|Magic Tricks at Sam's birthday party|
It has now been nearly two weeks since we felt a significant aftershock (ok, I wrote that first line two nights ago and later that evening we had a significant aftershock, but it’s the only one in 2 weeks we’ve felt). School is now back into more of a rhythm as we build towards the end of the school year in less than 2 weeks. Many of the walls that fell down in our local area are being rebuilt, especially those around the wealthy houses. Houses that were badly damaged are coming down. Our local corner shop where all the shelves fell over and all the produce was scattered all over the shop floor has had a coat of paint and new shelves put in and now looks better than it did before. We even had a normal birthday party for Sam who turned 6 tendays ago.
The Kathmandu schools have reopened and the streets are filled with school buses in the mornings pumping out their fumes and causing us to skirt between them as we ride our bikes to school. Close to a million people left Kathmandu in the immediate aftermath and it seems like many of these are back now as the streets are filled with more traffic and rush hour has returned.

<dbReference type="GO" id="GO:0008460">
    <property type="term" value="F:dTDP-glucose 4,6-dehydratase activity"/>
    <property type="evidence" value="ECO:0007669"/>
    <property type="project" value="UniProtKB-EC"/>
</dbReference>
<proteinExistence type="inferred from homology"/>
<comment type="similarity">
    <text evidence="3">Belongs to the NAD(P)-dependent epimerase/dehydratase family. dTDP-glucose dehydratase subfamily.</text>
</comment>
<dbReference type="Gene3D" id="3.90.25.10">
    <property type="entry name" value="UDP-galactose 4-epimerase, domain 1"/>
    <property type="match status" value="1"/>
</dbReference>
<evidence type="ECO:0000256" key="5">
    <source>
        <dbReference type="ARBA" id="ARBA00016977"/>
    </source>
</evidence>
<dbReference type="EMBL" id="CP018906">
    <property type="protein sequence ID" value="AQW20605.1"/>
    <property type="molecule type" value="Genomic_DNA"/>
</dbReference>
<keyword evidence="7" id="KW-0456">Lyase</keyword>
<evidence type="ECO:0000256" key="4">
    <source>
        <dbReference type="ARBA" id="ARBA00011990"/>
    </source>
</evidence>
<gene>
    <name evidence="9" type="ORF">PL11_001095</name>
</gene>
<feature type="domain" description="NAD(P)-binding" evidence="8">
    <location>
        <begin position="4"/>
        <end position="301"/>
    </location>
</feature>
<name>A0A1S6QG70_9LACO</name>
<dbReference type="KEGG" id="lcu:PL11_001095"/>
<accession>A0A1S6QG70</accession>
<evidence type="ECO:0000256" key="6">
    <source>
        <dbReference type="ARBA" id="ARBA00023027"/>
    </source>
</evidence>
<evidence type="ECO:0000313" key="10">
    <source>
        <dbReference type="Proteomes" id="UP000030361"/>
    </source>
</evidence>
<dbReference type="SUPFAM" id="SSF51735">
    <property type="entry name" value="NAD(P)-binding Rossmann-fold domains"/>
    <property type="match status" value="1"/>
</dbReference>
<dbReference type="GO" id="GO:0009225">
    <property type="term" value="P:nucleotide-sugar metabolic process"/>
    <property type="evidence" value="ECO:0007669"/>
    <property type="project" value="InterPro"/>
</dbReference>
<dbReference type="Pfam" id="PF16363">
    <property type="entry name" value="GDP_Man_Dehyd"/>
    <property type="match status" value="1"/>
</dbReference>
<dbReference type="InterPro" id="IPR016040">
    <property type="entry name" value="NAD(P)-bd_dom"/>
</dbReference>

Our landlord and his family who spent a couple of weeks sleeping outside have been back inside for a few weeks, the tent even came down this weekend, but the bamboo frame has been left, just in case. There are still a couple of families sleeping on the KISC basketball court because they cannot go back to their homes. However, it seems all those who can are now back indoors.
Travel further afield and the damage is still very evident as many houses remain as piles of rubble. Parks and recreation grounds remain lined with tents covered in Chinese writing. Our Nepali colleagues who lost homes are starting work on rebuilding, although with so many trying to do this getting materials and approvals through the local council offices is taking time.
|KISC v Nepal|
Our roles don’t directly relate to the aid work, but we hear stories of those who are involved and are trying to plan how to rebuild and support communities in the long term. One worry is that there isn’t enough money to do it well. From within Nepal it appears that this earthquake hasn’t struck the worlds heart in the way Haiti did and so aid may fall short of what’s needed, especially in the medium to long term.
The National Nepal Basketball team have even tried to get back to normal. This week they played a game against a KISC invitation team which was mostly students and a few adults. The KISC team really shone and showed their domination of the game at school/college level even extends to the national team and won 85-80. There is a new kind of normal.